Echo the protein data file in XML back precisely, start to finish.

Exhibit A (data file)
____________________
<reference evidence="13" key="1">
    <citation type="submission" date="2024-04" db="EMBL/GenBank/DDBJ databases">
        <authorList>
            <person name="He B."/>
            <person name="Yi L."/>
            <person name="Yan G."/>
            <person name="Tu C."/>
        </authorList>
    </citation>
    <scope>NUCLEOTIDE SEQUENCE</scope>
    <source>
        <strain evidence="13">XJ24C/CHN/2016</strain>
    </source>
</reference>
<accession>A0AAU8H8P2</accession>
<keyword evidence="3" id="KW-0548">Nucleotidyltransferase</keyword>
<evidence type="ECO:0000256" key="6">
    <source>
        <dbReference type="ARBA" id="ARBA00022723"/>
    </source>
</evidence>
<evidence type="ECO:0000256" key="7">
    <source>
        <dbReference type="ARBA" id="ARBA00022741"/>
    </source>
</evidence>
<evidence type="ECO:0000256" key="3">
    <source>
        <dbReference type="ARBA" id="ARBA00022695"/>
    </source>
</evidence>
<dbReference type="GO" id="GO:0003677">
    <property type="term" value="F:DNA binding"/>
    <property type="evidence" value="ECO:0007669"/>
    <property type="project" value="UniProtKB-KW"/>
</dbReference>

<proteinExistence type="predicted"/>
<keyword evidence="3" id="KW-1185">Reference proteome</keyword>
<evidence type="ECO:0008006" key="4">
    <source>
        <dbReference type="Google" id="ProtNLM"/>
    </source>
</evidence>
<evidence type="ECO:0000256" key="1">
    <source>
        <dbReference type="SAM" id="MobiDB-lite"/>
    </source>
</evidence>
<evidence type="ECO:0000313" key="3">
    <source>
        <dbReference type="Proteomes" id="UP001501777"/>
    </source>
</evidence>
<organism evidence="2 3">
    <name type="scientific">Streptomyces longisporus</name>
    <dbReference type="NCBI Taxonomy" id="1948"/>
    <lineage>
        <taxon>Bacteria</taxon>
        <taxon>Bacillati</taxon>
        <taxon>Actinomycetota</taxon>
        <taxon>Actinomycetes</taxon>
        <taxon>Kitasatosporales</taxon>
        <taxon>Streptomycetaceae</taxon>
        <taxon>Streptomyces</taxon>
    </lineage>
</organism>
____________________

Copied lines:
<reference evidence="13" key="1">
    <citation type="submission" date="2024-04" db="EMBL/GenBank/DDBJ databases">
        <authorList>
            <person name="He B."/>
            <person name="Yi L."/>
            <person name="Yan G."/>
            <person name="Tu C."/>
        </authorList>
    </citation>
    <scope>NUCLEOTIDE SEQUENCE</scope>
    <source>
        <strain evidence="13">XJ24C/CHN/2016</strain>
    </source>
</reference>
<accession>A0AAU8H8P2</accession>
<keyword evidence="3" id="KW-0548">Nucleotidyltransferase</keyword>
<evidence type="ECO:0000256" key="6">
    <source>
        <dbReference type="ARBA" id="ARBA00022723"/>
    </source>
</evidence>
<evidence type="ECO:0000256" key="7">
    <source>
        <dbReference type="ARBA" id="ARBA00022741"/>
    </source>
</evidence>
<evidence type="ECO:0000256" key="3">
    <source>
        <dbReference type="ARBA" id="ARBA00022695"/>
    </source>
</evidence>
<dbReference type="GO" id="GO:0003677">
    <property type="term" value="F:DNA binding"/>
    <property type="evidence" value="ECO:0007669"/>
    <property type="project" value="UniProtKB-KW"/>
</dbReference>

<proteinExistence type="predicted"/>
<keyword evidence="3" id="KW-1185">Reference proteome</keyword>
<evidence type="ECO:0008006" key="4">
    <source>
        <dbReference type="Google" id="ProtNLM"/>
    </source>
</evidence>
<evidence type="ECO:0000256" key="1">
    <source>
        <dbReference type="SAM" id="MobiDB-lite"/>
    </source>
</evidence>
<evidence type="ECO:0000313" key="3">
    <source>
        <dbReference type="Proteomes" id="UP001501777"/>
    </source>
</evidence>
<organism evidence="2 3">
    <name type="scientific">Streptomyces longisporus</name>
    <dbReference type="NCBI Taxonomy" id="1948"/>
    <lineage>
        <taxon>Bacteria</taxon>
        <taxon>Bacillati</taxon>
        <taxon>Actinomycetota</taxon>
        <taxon>Actinomycetes</taxon>
        <taxon>Kitasatosporales</taxon>
        <taxon>Streptomycetaceae</taxon>
        <taxon>Streptomyces</taxon>
    </lineage>
</organism>